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Psych Congress  

Profile of Sexual and Genitourinary Treatment-Emergent Adverse Events Associated with Atomoxetine Treatment: A Pooled Analysis

Authors  
Douglas Kelsey, MD, PhD; Angelo Camporeale, MD; Kathleen Day, RN, MSN; Dustin Ruff, PhD; Jody Arsenault, PhD; David Williams, MS; Ahmed Deldar, PhD
Sponsor  
Lilly USA, LLC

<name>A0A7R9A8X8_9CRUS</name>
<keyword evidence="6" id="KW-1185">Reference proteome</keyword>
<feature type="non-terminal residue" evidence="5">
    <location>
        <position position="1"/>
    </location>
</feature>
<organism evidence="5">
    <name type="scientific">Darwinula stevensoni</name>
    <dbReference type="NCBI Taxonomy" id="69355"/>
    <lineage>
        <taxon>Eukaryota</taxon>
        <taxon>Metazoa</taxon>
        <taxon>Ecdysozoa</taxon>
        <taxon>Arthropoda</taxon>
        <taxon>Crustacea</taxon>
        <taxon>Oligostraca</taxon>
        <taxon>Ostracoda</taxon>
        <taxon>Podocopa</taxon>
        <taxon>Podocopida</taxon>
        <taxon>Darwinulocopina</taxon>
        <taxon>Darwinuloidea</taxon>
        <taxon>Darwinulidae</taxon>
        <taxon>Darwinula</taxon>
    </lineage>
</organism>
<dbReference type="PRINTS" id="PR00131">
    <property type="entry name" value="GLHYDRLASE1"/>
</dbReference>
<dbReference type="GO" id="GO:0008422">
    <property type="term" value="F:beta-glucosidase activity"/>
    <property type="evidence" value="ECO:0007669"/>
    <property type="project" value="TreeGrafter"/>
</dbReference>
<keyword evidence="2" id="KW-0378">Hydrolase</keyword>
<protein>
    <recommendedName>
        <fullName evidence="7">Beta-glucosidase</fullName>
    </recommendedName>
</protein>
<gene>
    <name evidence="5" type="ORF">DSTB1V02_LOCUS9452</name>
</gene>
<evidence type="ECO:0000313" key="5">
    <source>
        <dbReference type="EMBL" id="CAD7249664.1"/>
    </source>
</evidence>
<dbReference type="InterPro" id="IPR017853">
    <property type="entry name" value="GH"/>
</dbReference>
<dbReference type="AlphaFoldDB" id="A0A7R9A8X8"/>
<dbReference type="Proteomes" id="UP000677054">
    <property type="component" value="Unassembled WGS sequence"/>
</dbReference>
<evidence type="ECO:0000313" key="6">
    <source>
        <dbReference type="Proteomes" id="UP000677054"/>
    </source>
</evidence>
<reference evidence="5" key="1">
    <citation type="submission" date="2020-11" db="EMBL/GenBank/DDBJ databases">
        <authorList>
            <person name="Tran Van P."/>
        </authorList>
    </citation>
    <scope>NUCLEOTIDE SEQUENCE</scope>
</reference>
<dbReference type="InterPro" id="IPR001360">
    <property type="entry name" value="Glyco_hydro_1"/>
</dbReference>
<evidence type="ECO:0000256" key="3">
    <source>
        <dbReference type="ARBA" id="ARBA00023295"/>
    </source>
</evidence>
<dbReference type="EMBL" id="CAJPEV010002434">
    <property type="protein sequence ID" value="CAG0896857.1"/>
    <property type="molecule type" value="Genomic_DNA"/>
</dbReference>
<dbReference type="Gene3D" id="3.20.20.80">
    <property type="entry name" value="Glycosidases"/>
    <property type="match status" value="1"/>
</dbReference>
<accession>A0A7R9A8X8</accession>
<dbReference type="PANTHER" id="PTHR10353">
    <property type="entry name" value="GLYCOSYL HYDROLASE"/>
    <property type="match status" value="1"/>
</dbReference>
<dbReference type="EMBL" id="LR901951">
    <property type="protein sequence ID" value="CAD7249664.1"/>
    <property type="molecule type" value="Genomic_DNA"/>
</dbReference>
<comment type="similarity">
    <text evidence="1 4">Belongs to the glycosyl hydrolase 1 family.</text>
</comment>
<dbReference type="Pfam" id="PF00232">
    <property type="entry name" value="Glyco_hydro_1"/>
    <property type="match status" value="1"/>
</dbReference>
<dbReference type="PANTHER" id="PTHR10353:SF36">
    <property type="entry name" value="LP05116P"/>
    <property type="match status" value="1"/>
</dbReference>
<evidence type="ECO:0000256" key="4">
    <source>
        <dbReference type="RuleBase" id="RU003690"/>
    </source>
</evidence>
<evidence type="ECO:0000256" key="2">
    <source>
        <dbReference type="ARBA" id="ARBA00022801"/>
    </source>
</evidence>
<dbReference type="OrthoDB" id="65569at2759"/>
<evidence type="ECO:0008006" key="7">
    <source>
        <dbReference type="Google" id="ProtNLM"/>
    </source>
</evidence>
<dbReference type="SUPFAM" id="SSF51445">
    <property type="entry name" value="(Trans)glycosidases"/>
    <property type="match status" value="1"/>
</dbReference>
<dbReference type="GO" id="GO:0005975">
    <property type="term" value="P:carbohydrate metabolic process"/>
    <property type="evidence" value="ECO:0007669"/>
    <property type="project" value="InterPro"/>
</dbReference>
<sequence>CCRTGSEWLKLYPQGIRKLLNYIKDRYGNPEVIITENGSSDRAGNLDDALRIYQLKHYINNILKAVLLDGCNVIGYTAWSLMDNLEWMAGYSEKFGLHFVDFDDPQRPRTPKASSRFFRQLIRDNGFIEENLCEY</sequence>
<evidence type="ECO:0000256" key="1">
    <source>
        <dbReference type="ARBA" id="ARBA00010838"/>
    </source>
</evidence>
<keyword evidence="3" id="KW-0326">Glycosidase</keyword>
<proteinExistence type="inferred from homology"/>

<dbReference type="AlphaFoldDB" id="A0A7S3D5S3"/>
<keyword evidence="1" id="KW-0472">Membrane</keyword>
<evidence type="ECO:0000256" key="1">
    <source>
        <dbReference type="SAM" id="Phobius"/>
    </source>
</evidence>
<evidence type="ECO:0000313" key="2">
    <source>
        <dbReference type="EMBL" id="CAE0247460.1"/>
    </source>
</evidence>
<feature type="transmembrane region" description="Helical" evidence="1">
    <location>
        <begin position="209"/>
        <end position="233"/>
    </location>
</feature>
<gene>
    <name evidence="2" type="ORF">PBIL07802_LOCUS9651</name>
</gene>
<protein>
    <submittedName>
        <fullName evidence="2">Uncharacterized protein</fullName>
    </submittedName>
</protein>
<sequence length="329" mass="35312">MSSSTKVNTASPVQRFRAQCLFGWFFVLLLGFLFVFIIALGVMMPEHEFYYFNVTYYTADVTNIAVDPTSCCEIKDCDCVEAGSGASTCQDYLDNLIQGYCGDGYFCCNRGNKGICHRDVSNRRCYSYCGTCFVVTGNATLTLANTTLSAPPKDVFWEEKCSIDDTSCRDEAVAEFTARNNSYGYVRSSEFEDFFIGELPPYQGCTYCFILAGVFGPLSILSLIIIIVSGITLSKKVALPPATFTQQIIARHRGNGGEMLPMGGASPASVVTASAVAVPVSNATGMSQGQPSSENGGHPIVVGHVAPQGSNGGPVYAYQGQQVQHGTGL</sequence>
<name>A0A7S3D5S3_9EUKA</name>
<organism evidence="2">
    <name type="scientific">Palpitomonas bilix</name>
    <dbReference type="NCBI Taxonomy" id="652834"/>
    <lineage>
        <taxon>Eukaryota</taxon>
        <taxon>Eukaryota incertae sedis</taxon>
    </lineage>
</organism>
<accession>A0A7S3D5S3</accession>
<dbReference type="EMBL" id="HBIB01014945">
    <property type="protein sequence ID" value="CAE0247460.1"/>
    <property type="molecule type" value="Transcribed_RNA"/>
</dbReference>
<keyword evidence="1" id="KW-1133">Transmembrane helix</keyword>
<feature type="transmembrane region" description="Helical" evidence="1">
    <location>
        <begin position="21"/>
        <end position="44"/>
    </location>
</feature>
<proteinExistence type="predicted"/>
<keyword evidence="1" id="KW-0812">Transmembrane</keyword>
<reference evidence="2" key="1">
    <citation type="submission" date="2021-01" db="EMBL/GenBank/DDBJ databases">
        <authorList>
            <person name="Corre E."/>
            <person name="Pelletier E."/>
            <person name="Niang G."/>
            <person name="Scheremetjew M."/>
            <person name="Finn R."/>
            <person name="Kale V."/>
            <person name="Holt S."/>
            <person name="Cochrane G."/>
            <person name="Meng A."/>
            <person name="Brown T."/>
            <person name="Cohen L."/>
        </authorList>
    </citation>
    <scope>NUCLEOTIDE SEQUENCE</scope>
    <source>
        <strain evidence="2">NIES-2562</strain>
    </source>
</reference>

Objective: To provide information on frequency, time to onset, and time to resolution of sexual and genitourinary (GU) treatment-emergent adverse events (TEAEs) reported during atomoxetine treatment in clinical trials. Methods: All adult (atomoxetine, n=1738; placebo, n=1576) and adolescent data (atomoxetine, n=329; placebo, n=209) from placebo-controlled atomoxetine ADHD trials were pooled for this analysis. (Time to onset and resolution of GU/sexual TEAEs were summarized and compared using Kaplan-Meier methods. Results: Overall, the baseline characteristics of the atomoxetine and placebo groups were similar. Profiles of GU/sexual TEAEs for atomoxetine appeared clinically similar to placebo in female and adolescent male patients. Adult male patients taking atomoxetine experienced more GU/sexual TEAEs compared to placebo, with libido decreased (4.6% vs. 3.0%), dysuria (3.7% vs. 1.5%), urinary hesitation (6.9% vs. 2.4%), urine flow decreased (2.5% vs. 0.6%), ejaculation disorder (2.8% vs. 1.1%), and erectile dysfunction (8.0% vs. 1.9%) being the most common. Time to onset of the most common TEAEs in adult male patients occurred within the first 2 weeks for GU TEAEs, and during the second and third week for erectile and ejaculation issues. Median time to resolution for these events ranged from 3-10 weeks after onset, depending on the event. Atomoxetine-treated patients with common GU/sexual TEAEs showed numerically higher percentages of discontinuations compared to placebo, but most GU/sexual TEAEs were not considered severe. Conclusions: In adult males taking atomoxetine a greater frequency of TEAEs tended to occur relatively early in dosing, have a shorter time to onset, and longer resolution times compared to placebo.

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